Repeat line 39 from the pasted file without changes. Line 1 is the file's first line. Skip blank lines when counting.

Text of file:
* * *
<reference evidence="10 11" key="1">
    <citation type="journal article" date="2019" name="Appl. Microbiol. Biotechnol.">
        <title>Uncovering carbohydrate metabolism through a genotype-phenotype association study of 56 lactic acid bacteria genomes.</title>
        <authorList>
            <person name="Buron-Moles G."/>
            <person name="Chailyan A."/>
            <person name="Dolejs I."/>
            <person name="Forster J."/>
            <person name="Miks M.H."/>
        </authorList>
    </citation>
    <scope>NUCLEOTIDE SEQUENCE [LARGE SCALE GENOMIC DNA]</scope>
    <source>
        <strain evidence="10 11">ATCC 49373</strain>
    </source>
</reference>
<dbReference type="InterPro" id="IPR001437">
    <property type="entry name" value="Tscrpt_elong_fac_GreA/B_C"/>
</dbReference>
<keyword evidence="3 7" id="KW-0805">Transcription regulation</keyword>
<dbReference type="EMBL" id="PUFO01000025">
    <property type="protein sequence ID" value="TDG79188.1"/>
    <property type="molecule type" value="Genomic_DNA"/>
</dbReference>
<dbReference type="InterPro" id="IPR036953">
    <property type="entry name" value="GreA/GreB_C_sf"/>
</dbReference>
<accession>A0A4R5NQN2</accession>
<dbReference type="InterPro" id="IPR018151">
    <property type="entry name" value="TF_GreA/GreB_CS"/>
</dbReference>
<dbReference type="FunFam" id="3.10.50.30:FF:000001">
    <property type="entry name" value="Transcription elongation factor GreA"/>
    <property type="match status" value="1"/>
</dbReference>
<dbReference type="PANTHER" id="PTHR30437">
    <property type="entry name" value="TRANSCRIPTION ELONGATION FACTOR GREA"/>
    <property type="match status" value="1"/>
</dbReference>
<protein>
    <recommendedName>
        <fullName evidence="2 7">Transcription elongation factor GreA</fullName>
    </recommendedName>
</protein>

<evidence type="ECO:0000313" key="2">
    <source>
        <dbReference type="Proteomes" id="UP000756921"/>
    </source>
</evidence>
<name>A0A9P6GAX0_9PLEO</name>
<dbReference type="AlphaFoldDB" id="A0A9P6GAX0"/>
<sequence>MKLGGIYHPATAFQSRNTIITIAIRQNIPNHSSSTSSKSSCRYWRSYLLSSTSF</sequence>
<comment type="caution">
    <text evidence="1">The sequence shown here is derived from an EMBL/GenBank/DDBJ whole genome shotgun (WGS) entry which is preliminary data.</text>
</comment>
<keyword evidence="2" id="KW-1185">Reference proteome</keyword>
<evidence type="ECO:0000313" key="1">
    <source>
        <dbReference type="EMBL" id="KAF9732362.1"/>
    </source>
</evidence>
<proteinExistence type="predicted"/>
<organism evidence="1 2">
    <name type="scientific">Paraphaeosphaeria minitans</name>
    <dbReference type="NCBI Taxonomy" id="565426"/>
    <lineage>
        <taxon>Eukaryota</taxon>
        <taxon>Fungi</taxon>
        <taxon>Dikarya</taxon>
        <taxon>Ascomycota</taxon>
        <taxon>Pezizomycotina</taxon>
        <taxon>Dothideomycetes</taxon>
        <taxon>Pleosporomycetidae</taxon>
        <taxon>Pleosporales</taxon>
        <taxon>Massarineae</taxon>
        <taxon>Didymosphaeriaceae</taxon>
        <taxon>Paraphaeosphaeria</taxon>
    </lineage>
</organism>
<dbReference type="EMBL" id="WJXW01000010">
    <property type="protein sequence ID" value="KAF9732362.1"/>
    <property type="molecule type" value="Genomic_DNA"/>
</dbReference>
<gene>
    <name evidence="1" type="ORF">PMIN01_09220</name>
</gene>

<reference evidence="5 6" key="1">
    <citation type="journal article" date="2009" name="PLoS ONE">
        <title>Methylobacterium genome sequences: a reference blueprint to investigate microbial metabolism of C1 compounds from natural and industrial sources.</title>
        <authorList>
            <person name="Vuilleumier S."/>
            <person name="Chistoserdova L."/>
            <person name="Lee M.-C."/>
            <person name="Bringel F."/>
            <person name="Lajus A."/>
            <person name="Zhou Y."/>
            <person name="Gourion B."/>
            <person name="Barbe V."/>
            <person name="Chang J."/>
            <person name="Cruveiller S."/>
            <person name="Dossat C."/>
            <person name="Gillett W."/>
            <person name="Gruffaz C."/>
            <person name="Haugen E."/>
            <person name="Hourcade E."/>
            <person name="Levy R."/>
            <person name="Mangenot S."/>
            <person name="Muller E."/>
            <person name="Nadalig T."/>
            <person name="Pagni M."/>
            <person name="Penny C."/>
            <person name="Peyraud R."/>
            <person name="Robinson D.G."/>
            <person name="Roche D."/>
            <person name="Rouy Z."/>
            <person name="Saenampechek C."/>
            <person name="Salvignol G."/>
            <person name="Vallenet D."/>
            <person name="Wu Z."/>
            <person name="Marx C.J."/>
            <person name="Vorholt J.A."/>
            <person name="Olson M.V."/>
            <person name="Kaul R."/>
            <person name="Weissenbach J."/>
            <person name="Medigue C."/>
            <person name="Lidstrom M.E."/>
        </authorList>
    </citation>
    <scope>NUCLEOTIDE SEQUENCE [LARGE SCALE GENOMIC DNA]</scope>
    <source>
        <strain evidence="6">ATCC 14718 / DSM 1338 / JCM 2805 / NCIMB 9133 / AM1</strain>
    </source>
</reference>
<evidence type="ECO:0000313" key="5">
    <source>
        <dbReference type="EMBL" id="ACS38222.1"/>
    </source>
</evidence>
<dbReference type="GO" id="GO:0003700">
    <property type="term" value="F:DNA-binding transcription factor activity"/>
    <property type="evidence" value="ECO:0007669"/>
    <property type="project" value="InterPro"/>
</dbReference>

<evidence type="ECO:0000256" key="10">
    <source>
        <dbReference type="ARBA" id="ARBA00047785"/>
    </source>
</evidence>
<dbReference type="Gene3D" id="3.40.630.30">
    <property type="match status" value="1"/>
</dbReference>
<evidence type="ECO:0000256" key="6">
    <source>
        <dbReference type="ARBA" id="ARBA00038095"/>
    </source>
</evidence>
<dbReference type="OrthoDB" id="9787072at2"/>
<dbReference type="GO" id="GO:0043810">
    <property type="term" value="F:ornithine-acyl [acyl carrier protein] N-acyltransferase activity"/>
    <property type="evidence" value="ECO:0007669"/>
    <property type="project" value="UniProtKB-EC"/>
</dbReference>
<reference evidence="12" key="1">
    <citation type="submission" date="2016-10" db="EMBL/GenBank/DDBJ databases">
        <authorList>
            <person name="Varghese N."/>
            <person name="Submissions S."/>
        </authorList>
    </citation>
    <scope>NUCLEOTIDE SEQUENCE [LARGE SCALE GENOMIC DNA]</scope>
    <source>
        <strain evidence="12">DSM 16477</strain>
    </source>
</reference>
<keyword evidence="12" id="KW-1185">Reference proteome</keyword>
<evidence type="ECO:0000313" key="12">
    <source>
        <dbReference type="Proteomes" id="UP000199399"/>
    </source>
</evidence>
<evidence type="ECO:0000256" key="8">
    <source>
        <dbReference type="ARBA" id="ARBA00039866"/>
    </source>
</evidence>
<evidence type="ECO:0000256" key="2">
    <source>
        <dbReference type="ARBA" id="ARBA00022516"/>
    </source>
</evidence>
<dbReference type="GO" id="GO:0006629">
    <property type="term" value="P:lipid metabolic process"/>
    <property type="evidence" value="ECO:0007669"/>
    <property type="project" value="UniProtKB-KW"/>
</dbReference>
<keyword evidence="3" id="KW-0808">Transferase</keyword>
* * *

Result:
</dbReference>